If you are a regular lurker here, you know that I got seriously burned by Brian Wilson on his pathetic Pet Sounds revival. I was not alive for the 60s, much less a young person in that decade so that I could say I knew what it was all about. I piece it together backwards, bit by bit because it’s a fascinating time period. Brian and his music are/were runes to help me understand, along with a host of other artists and prominent individuals who were doing their thing, having their own trip, making their own movie. And even in that psychedelic soul search for ourselves, we realized that we were all One. Or maybe that’s just what the acid told us.
Which I guess brings me to Arlo Guthrie, if I wanna keep this short. Sometimes I have a little trouble with that.
Arlo came to visit my hollowed-out downtown yesterday. Augusta is very much like a car whose headlights have been left on all night and you keep trying to turn the engine over but it’s no use. That sound is what Augusta feels like. In the space of about four or five blocks, there’s a smattering of hep signature places to eat and get twisted, several good concert venues, and overpriced art to gawk at. Further away from the heart of the city there are some seedy places for dumb green soldiers in training to blow their little paychecks on strippers and tattoos, and the rest is what little is left of black business and desolate, rundown empty real estate. We have some very talented promoters working very hard to bring high profile acts to our little town. And we’ve indeed been successful at that beyond my expectations. Jeff Mangum came here, Camper Van Beethoven likes to stop here sometimes, funnyman Tom Segura cracked us up last year, and there’s plenty more prominent to semi-prominent acts that I don’t care about who have come by or are about to come by. None other than James Brown is our patron saint. There’s a college, just not a terribly prestigious one (I can say that because it’s where I finally finished my schooling). Things open, and things shut down. Every time it looks like downtown Augusta is going to explode onto the map, something collapses. There’s just not enough people here with disposable income to keep everything thriving. I’m probably selling Augusta short, but maybe it’s because Manhattan was my childhood stomping ground. Not bragging or anything, just stating a fact.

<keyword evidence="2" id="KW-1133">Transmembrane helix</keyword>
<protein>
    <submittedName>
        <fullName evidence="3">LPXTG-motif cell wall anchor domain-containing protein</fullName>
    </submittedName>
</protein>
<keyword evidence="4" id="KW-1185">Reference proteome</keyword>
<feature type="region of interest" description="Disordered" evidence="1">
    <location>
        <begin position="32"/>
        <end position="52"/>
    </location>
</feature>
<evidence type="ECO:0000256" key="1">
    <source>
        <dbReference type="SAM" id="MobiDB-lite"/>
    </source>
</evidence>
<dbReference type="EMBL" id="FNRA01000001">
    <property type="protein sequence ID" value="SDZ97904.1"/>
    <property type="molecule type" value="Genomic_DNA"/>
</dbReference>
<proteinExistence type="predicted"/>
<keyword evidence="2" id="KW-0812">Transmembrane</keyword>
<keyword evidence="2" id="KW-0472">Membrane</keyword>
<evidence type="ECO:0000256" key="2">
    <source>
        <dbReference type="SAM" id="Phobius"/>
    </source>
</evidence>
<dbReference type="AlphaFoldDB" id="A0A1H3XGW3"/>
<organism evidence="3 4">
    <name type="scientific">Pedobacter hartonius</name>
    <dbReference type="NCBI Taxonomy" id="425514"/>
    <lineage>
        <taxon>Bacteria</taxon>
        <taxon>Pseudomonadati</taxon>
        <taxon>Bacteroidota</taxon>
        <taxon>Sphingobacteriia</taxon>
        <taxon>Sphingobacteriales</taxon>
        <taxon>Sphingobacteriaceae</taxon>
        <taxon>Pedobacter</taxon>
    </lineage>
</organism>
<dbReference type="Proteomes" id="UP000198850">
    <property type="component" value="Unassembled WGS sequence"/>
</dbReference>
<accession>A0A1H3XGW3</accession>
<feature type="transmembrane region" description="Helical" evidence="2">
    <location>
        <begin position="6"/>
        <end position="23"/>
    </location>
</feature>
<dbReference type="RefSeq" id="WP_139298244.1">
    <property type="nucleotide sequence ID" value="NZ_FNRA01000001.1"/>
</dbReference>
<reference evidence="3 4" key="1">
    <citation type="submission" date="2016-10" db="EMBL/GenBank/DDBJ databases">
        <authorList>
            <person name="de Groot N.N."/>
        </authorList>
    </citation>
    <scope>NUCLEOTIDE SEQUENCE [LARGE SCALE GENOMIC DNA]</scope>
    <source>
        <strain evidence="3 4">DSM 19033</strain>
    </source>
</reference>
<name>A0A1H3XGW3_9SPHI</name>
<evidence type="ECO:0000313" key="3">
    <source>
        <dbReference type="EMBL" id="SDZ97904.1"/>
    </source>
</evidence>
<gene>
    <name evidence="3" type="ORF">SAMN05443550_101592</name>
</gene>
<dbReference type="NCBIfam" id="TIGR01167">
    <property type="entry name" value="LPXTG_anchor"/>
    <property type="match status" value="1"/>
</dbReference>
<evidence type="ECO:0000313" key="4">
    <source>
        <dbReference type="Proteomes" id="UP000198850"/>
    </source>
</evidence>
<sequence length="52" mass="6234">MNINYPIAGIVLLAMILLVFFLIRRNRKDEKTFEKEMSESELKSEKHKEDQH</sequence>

There I go, running off at the fingers. I said I’d be brief. What I would like to say is that I saw another historic relic of the 60s last night. Arlo brought half a dozen beautiful guitars and some of his family to Augusta to celebrate the movie “Alice’s Restaurant“, which turned 50 recently and if you haven’t heard its soundtrack at least once you are a knucklehead and I don’t need to know you. I mean, I don’t really dig folk music at all, but there’s something transcendent about Alice, a sarcastic, witty, very clever skewering of authority in the days of the draft. I was probably 15 when I first heard it, and I’m pretty sure I didn’t “get” it at the time, and it didn’t “rock” so I wasn’t sure what to do with it. Eventually I’d return to it and understand its charm. And Arlo was nice enough to do about every laugh line for us for about 15 minutes, just as we remembered it and when I say us, I mean about 400 white haired folks and maybe half a dozen younger people. He told us stories-including a very funny one about Bob Dylan, made jokes, and most importantly, reminded us in song that the world needs peace and we all have a little of it inside us and the best thing we can do is share it.
Bam. That’s the zeitgeist of the 60s and the prophecy of his father fulfilled and maybe, just maybe it could be ours if we’d just give more of a damn about each other. It sounds overly sentimental and perhaps too simple, but if we could mix some of it with the absurd American preoccupation with rugged individuality and stop ignoring the suffering of our fellow man and woman as if he or she had done something wrong to cause it, that would make this life easier to bear.
One of the last things he said between songs is that he said it was great to do the old tunes but the spirit from whence they came is “coming around again”. And I hope he’s right, because we’re tearing ourselves apart politically and fucking up the planet so that it will no longer sustain us. That message alone is worth a dozen “Love And Mercy”s from Brian Wilson. That sounds mean-spirited given that Brian is obviously suffered enough in his life but perhaps not enough to stay off tour when he could no longer perform.
Anyway, go see Arlo if he pulls into your town. It’s a pleasant evening with good folks and it will take you back where you are from, and leave you renewed to take on where you are going.